We are stories and water. That is what a friend mine who blogs under Black Coffee Poet said when I told him that our worship committee had approved moving to the Narrative Lectionary. The Narrative Lectionary was developed by some folks from Luther College in Minneapolis a few years ago because the Revised Common Lectionary, which we have been using until now, doesn’t capture the flow of the story of the Bible. It tends to be episodic and makes it difficult for us to know our stories. And we are stories and water. Stories are important. Our stories form us and our world and it is important that we know them.
Thomas King, the Cherokee writer and activist in his book The Truth About Stories tells us that the truth about stories is that is all we are. King quotes the Okanagan storyteller Jeanette Armstrong who says, “Through my language I understand I am being spoken to, I’m not the one speaking. The words are coming from many tongues and mouths of Okanagan people and the land around them. I am a listener to the language’s stores, and when my words form I am merely retelling the same stories in different patterns.”
When I tell a story I’m not just painting a picture of some events that either happened or didn’t happen. When I tell a story I am channeling all the other people who told the story before me. I am channeling all the cultural events that contrived to make the story what it is. Or more accurately all the cultural events that contrived to make the story possible. Stories form who we are as individuals and as a community and as a society.
It’s not just biblical stories either. We have stories about the formation of our country, about western civilization, about the Roughriders and the Banjo Bowl, even about Wesley. I wonder what our stories would tell us about ourselves. And all these stories are important. Stories are important.
In western European culture we have lost some of the respect that I believe we should have for stories. Thomas King had a professor who told him that you could not have a dependable literature without writing it down; that an oral Literature is a lesser literature. When we pair this notion with the story that Indigenous peoples don’t have any history writing we can see how this privileging of the written word could be damaging. Not all stories are good stories. The one about indigenous cultures being limited to oral literature is not a good story. It is not even based in truth. There are many examples of hieroglyphics being used to keep records.The Aztecs had a library to rival the library at Alexandria until it was burned down by Spanish Conquistadors. So you see, it is possible to have written literature and oral literature thrive side by side. But in the west we have denigrated oral literature and lionized the written word.
This kind of thinking has caused harm to us as individuals and the communities we live in. This is what is called the Tyranny of the Written Word. It has been especially harmful in reading the bible. Don’t get me wrong. I love reading and I love reading the bible. And much of the bible lends itself to be written down. The Poetry of Psalms, Job and Isaiah and the prophets is dependent on clever wordplay, double entendre and metaphor as it cries out for justice in this world. Also lending itself to be written down are the laws and lists. But stories are another matter.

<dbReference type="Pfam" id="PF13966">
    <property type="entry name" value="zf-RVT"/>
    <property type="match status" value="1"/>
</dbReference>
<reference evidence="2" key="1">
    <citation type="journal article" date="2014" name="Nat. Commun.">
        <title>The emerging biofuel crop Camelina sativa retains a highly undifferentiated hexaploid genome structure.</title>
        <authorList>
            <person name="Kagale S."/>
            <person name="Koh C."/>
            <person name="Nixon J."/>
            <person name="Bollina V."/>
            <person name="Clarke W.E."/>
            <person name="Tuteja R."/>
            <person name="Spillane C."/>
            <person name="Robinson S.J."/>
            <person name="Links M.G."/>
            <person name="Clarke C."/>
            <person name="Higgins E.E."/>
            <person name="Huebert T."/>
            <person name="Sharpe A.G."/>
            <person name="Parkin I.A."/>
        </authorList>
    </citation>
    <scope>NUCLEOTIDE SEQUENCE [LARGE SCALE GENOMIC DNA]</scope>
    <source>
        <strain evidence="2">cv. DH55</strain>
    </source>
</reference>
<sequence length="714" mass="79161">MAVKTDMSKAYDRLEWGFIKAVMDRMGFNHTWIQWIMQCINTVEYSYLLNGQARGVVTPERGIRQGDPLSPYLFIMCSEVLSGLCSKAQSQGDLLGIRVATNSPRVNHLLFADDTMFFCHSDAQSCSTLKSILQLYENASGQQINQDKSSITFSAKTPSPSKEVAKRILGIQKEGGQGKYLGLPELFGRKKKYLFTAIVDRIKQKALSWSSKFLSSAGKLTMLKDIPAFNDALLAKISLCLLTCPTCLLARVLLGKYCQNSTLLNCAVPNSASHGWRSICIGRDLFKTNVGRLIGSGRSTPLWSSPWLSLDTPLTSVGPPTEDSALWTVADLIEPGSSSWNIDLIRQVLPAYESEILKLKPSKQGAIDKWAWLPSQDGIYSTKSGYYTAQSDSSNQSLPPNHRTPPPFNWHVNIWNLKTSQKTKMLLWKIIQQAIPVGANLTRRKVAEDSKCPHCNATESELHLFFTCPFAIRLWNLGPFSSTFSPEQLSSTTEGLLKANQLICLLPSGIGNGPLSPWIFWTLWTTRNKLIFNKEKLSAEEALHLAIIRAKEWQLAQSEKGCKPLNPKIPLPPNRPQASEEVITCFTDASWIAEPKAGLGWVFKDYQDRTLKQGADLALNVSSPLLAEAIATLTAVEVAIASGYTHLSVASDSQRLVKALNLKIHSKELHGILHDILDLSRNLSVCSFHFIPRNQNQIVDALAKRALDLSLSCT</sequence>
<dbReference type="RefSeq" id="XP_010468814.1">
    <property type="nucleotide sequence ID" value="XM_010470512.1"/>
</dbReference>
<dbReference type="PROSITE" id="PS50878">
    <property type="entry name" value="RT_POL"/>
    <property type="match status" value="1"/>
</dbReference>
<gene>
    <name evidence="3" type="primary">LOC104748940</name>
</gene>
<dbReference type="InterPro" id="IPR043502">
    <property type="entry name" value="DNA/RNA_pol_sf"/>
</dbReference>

Our stories didn’t lend themselves to being written down, at least not as a replacement to telling them. We have taken stories that some level need to be spoken and written them in the proverbial stone. What the words say must not and cannot be changed. They story is frozen in time and space. For example, it is perpetually Adam’s rib that is removed to generate grow eve like an alien in a science fiction story. But wait, when I told the story to the children I didn’t use a rib. Rather, I had God manually divide Adam into two beings, Adam and Eve. Who gave me the right to do that? Well, I didn’t make it up. In fact I was referring to a particular Midrash. Midrash is a method that Rabbis have long used to try to explicate biblical stories. A Midrash will tell the story differently or tell another story that will shed new light on the original story. The purpose is to understand the story and the world better, through the practice of storytelling.
In fact, I think one of the most beautiful things about stories is that they in fact do change. They change to reflect and to affect the changing world in which we live. King starts every chapter in The Truth About Stories with the same paragraph. In this much repeated paragraph he tells us that every time he hears a story it is a little different. Sometimes it is in the voice of the storyteller, sometimes it is in the details, sometimes it is in the interaction with the audience. There are always changes. But some part of the stories remains unchanged. While there are changes there is also constancy as well.
When I tell biblical stories to the children I change them for them for the theology. I want the children to know that God is good all the time. And I want the children to know that they are loved. They are loved no matter what because they are inherently lovable. There can be changes but some constancy is required. And foremost in constancy is the presence and importance of love in the world. So both change and constancy are important to stories.